Creating a shared understanding of data starts with considering a wide range of perspectives. That’s why authenticity and belonging are embedded into our culture.
This Black History Month, Collibrians around the globe are honoring the Black and African American community’s countless contributions by celebrating the accomplishments of Black and African American leaders — including leaders at Collibra. We asked Pamela Jones, Enterprise Customer Success Manager and Co-lead of Collibra’s BLEND (Black and Latino Employee Networking and Development) Community, to share what BLEND has planned for the month and what leading the BLEND Community means to her.
Thank you to Pamela for sharing her experience and for her tremendous support and leadership of BLEND. The work she and all of our Equity & Impact Community Co-leads do to cultivate belonging and inclusion is the embodiment of #OneCollibra.
Why do you participate in the BLEND Community?
One of the main reasons I participate in BLEND — and why I’ve participated in similar organizations at other companies — is that I believe representation matters. The fact is that Black employees are underrepresented in the SaaS space, as are other historically marginalized groups. Groups like BLEND offer community, which helps people feel like they belong.
When you feel like you belong somewhere, you start to feel confident about charting your course forward within an organization. You also have a community of people who have been where you’ve been, have experienced what you are experiencing, and can offer ideas and advice for navigating challenges and opportunities.
You can also share what you’ve learned with others. I’m really passionate about providing that hand up for folks who are a little bit earlier in their career than I am. BLEND has been a great place for supporting people and finding support.
How is BLEND celebrating Black History Month?
The contributions of the Black and African American community are countless and far reaching, so each year we choose a theme to dive into with our activities. Last year we highlighted important Black inventors, and this year we are shining a light on Black business leaders and influencers.
I’m excited to be moderating a fireside chat with Steve Cosby, VP of Enterprise Security Architecture and Application Security at American Express, to discuss his journey to tech leadership. Steve has accomplished a lot in his career, and I’m looking forward to learning from his experience and sharing it with the community and all Collibrians.
In addition to the fireside chat, we are sharing facts each week in the company-wide Slack channel about people who have shaped and continue to shape our daily lives for the better. So far we’ve featured modern-day leaders like Supreme Court Justice Ketanji Brown Jackson and Morgan Debaun, founder of the news and digital media company Blavity and AfroTech, an organization dedicated to increasing Black and African American representation in tech.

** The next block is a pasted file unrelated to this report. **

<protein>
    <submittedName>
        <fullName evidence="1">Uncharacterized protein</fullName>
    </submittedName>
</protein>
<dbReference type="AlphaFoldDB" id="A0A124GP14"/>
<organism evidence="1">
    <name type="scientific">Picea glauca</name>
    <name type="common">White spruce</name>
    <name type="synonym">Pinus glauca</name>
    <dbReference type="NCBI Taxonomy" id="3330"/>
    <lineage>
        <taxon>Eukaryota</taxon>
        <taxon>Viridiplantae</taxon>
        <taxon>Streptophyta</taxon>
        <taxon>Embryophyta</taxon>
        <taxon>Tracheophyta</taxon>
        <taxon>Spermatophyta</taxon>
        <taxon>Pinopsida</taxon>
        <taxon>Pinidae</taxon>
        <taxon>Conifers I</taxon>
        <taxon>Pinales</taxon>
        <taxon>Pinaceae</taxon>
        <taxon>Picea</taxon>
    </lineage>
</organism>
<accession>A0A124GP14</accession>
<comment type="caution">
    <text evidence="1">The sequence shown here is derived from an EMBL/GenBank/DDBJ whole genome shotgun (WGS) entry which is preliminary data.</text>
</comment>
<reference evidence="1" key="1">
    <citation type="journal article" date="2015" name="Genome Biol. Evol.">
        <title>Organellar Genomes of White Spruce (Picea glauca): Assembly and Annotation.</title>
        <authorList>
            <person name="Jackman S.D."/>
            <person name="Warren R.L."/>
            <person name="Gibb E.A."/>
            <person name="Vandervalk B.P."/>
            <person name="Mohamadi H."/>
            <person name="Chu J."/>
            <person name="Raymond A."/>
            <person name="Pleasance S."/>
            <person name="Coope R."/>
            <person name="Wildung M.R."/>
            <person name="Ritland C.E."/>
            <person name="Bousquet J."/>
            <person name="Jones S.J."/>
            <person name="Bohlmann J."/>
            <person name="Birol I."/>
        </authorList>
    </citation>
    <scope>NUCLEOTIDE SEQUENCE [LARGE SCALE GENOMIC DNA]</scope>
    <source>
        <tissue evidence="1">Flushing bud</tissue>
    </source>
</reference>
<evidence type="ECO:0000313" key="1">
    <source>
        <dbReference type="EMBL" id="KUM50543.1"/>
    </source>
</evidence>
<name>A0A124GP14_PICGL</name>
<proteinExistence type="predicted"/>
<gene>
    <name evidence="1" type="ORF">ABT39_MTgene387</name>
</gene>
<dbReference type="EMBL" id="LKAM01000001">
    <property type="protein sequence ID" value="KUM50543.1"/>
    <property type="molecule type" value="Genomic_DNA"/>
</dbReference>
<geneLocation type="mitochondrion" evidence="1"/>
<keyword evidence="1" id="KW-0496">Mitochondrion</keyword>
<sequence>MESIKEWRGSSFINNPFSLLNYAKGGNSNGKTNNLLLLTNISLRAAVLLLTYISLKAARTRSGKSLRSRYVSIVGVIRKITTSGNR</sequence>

We’re also highlighting historical figures like Nathan “Nearest” Green, who taught Jack Daniel the art of whiskey distillation. Sharing stories like Green’s is one of the things I have enjoyed most about these celebrations. While most people are familiar with Tennessee whiskey, many don’t know the full story of how Black and African Americans contributed to that industry and numerous other successful businesses in other industries. Shining a light on and celebrating these examples of excellence is what Black History Month is all about.
What is your role in the community?
I wear a lot of hats, but above all I see myself as a connector. I do a lot of connecting people in the community with others throughout Collibra, and I amplify ideas and concerns that come out of the community to Collibra leadership.
Of course there is a good bit of event planning and communication for some of our bigger initiatives, but I also enjoy sharing little ideas or opportunities here and there. Whether that’s posting a podcast about diversity in the workplace or an article about Black women scientists wearing natural hair styles in the lab, I try to keep the community connected.
What have been some highlights of serving in a leadership role? What have you learned?
Some of the most rewarding moments have been seeing people engage with what we are doing as a community — both Black and Latinx Collibrians and Collibrians who don’t identify as Black or Latinx. For example, last year we hosted a panel of tech leaders for Black History Month and later hosted a fireside chat with a Latina tech executive for Hispanic History Month. After each event, multiple people told me they connected with the speakers more than they ever expected.
One thing I’ve learned in this role is the importance of intersectionality. We’re all multidimensional, and understanding the different aspects of each person’s identity and how they intersect can really deepen our connections.
Seeing this play out at some of our BLEND events has motivated me to dig deeper with people. You can’t necessarily experience the world the same way someone else does, but you can ask questions and listen to what their experiences are like. I feel like I’ve expanded my horizons through leading this community.
In general, I appreciate how being part of BLEND has helped me connect with more Collibrians and customers on a deeper level than just the day-to-day responsibilities of my role. It’s a different level of connection when you realize you have a shared understanding with someone, either because of your shared identity or a shared experience.